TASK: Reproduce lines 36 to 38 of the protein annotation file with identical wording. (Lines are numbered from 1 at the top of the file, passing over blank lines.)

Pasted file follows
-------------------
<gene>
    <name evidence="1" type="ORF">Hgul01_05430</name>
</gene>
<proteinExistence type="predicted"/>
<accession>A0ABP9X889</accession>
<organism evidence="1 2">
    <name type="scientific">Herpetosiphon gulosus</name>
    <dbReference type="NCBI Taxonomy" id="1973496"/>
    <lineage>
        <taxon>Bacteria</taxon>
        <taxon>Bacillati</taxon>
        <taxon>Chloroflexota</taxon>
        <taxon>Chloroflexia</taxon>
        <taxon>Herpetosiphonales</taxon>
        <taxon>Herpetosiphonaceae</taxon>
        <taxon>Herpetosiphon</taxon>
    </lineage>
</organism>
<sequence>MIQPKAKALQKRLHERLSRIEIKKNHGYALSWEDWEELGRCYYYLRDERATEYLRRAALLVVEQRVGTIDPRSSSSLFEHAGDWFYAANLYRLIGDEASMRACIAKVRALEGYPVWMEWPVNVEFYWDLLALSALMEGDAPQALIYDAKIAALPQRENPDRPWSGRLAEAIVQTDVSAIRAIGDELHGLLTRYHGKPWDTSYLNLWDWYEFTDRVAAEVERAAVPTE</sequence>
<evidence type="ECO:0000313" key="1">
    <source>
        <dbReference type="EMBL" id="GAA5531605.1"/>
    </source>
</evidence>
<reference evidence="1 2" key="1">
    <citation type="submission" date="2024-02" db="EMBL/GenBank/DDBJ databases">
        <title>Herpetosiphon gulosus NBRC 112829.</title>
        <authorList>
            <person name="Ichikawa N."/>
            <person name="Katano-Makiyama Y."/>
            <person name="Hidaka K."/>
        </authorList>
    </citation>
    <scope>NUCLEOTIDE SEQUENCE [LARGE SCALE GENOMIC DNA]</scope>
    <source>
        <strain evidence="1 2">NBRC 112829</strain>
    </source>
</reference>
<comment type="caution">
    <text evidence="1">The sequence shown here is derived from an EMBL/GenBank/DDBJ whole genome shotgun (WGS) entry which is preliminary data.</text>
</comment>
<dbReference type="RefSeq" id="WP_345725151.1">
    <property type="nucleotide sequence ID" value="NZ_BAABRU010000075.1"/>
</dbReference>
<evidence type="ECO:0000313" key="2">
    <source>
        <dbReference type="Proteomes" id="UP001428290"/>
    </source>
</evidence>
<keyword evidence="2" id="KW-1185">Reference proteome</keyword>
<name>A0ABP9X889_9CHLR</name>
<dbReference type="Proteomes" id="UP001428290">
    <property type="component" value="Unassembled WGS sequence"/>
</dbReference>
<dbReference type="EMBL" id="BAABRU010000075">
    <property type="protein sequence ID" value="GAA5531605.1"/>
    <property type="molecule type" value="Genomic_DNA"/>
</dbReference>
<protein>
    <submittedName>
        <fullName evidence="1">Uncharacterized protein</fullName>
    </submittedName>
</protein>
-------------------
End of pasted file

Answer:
        <strain evidence="1 2">NBRC 112829</strain>
    </source>
</reference>